This past weekend, men and women were treated to a spectacular present: nude photos of the celebrity women they fantasized about for years. We tweeted our excitement, we criticized them for being so stupid and careless that they got hacked, we spread the pictures around like wildfire. We were thrilled to finally get a full frontal and borderline pornographic view of Kate Upton. We even giggled that her ginormous boobs matched her “overweight” frame. We rejoiced that Jennifer Lawrence’s goods were spread across our computer screens, our phones, our tablets, our Facebooks, our Twitters, our news sources. We cringed as we judged women for their un-photoshopped bodies. We smiled and laughed as dozens of women became the victims of a heinous sex crime.
Here are the facts: An atrocious scoundrel decided that he would use his ingenious abilities to hack into the clouds of some of the most desirable celebrities. The hacker, no doubt, used advanced and highly illegal methods of breaking into areas of password secured cyberspace in order to rob these celebrities of their most intimate possessions. These personal images of celebrity women in compromising positions were no longer personal, but made available to the public just like every other part of their lives has already been.
So, why are people proud that someone has finally conquered the unknown? This isn’t NASA discovering a galaxy and furthering human knowledge. We idolize these women because they are untouchable celebrities we hold on a pedestal. However, we fail to remember that it is a deliberate breach of these women’s civil right to privacy and our society is embracing it with open arms. And it is absolutely disgusting.
The counter argument is that the victims should have better protected themselves or should have known better than to keep nude pictures on their phones. If J Law or Kate Upton or whoever had practiced better preventative steps, none of this would have happened. These women are responsible because they made the conscious decision to take nude photos and save them on their personal and private phone, unaware of the dangers of hacking. These women had something they knew the public wanted and knowingly left it out in the open, practically inviting hackers in. These women were metaphorically in the windows of their private homes, blinds open, dancing naked, begging for it. These women are just plain stupid for getting robbed.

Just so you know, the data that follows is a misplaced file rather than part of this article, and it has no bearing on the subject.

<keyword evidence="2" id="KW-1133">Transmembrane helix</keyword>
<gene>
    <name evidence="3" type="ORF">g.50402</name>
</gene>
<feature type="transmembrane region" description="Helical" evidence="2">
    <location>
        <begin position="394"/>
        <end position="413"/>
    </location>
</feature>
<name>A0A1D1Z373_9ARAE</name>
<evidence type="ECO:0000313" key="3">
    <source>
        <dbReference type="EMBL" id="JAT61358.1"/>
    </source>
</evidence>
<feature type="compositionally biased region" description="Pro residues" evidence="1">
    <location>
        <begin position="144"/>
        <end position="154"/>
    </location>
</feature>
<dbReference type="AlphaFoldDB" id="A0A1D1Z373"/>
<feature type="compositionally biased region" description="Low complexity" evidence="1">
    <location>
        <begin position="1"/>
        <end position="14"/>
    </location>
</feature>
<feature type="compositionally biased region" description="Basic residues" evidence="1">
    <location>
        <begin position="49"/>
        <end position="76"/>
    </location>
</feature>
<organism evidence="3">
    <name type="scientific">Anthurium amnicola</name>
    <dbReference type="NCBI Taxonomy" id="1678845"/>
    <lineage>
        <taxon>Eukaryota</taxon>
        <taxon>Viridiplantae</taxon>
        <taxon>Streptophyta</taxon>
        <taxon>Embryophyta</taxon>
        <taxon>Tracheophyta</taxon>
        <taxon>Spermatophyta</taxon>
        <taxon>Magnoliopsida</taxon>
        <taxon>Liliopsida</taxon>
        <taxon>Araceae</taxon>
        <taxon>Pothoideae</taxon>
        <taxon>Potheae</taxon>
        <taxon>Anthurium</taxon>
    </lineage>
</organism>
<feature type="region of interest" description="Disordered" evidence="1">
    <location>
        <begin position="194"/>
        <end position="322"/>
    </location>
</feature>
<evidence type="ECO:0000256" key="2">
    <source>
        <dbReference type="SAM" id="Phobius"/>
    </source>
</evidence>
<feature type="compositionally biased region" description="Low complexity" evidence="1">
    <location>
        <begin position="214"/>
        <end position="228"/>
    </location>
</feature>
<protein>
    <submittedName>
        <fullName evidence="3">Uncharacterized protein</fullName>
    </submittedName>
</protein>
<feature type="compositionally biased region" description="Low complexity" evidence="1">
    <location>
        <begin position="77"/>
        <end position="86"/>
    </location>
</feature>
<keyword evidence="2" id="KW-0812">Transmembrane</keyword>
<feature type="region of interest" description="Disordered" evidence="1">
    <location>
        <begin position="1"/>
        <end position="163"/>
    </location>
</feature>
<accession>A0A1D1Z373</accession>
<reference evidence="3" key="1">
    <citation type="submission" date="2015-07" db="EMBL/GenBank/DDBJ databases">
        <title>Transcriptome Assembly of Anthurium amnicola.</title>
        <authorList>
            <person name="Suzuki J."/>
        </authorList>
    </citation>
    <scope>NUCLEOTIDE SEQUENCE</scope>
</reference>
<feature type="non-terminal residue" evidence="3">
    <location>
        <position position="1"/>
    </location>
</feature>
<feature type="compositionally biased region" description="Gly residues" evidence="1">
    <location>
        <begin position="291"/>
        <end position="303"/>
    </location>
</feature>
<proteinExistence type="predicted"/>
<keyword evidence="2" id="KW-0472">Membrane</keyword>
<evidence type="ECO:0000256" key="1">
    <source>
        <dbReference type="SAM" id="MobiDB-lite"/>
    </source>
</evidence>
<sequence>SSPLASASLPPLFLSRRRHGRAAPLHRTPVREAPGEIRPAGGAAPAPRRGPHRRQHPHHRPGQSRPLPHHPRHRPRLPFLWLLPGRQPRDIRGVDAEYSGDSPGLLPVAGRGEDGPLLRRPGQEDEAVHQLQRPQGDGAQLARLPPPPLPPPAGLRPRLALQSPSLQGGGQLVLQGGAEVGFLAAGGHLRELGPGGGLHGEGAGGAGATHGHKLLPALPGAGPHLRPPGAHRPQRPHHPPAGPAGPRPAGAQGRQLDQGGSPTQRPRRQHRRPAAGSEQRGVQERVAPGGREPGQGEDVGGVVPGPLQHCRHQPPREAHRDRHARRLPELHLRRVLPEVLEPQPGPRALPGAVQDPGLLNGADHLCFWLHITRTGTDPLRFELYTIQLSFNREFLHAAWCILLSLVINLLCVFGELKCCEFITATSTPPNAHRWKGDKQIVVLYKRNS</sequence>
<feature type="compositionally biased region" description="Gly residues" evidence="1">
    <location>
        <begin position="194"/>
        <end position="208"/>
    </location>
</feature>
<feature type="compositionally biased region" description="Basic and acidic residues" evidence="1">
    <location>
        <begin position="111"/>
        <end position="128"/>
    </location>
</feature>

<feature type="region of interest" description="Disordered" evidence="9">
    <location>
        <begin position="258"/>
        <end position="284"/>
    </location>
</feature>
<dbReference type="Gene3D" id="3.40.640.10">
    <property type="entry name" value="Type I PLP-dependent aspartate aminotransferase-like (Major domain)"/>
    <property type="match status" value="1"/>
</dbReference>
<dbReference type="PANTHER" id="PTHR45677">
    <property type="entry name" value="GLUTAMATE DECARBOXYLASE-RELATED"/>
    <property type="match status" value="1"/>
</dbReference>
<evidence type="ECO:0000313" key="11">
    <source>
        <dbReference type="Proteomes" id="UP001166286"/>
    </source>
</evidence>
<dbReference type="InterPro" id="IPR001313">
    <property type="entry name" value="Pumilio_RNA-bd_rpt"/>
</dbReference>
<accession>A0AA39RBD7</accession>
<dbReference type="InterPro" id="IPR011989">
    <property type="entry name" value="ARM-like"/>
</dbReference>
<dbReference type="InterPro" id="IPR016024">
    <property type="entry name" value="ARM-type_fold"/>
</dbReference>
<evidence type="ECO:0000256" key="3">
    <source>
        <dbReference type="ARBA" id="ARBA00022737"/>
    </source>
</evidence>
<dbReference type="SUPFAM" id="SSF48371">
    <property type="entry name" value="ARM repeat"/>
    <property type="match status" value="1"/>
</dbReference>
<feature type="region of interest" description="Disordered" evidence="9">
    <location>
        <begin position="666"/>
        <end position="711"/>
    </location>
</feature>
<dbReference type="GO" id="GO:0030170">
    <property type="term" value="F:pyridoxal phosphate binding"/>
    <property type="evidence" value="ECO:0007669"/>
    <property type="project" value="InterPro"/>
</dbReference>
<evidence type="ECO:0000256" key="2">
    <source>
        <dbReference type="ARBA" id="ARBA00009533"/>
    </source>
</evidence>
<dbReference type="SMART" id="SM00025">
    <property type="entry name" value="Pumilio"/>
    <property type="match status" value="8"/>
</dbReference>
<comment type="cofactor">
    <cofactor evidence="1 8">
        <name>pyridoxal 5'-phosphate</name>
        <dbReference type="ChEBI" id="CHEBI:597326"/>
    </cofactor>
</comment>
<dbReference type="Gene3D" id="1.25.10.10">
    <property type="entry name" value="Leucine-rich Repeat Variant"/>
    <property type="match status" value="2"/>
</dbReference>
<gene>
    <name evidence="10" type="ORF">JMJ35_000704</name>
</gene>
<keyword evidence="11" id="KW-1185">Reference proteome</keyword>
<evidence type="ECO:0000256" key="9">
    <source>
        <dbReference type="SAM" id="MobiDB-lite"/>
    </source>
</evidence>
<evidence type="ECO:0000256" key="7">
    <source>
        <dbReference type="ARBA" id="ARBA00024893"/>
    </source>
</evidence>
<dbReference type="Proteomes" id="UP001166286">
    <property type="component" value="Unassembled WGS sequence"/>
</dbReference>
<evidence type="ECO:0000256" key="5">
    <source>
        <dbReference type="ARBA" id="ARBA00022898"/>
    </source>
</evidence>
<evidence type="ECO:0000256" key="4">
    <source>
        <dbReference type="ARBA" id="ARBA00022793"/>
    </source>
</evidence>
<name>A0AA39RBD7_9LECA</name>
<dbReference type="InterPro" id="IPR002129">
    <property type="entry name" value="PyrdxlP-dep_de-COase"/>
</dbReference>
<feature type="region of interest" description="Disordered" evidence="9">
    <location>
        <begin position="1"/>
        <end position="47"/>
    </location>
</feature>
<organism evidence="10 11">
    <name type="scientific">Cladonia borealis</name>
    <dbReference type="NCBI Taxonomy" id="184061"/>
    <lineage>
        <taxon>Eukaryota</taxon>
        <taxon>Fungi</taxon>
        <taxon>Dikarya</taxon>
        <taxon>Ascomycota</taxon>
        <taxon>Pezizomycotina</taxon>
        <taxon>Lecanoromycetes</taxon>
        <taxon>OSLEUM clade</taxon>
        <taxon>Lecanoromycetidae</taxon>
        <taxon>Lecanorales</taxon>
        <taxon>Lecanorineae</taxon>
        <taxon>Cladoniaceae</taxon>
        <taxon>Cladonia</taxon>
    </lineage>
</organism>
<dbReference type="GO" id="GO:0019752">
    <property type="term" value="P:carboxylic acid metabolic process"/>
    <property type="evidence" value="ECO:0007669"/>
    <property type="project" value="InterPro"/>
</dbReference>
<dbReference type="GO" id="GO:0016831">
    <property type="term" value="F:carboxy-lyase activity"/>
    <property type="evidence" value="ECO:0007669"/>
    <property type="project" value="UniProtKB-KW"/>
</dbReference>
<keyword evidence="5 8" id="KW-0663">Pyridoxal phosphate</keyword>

“Okay, so they were robbed and that sucks. But that’s a property crime, not a sex crime.”
Sex Crime, n. A crime involving sexual assault or having a sexual motive.
Call me crazy, but nudies are usually pretty sexual. The only kind of un-sexual nudie I can think of would be for that STD app where you send a picture of your diseased bathing suit area to doctors for a diagnosis. Chances are, J Law in a robe with a tit out probably wasn’t being sought out after for medical reasons. They were, instead, being used for sexual gain by exploiting her sexuality in a way she did not give consent to. Again, she did not explicitly allow her private, personal property to be used by a criminal. Call me an extremist, but I would go so far as to claim that this act of sexual robbery is the equivalent of cyber rape. The victims here were robbed of a part of themselves that they did not give consent to, by a person who used physical force to break the walls of their phone. It’s simple: no consent means no.
The way a majority of social media and news outlets has reacted to this crime is something we should be absolutely ashamed of. The celebrations of their privacy being stolen right out from under them and our inherent victim blaming reflects poorly on us as citizens of such a beautiful nation. Not only have we objectified these poor women, but we have gotten way too comfortable with forgetting that they are humans with civil rights, too. We have got to change. It has got to end.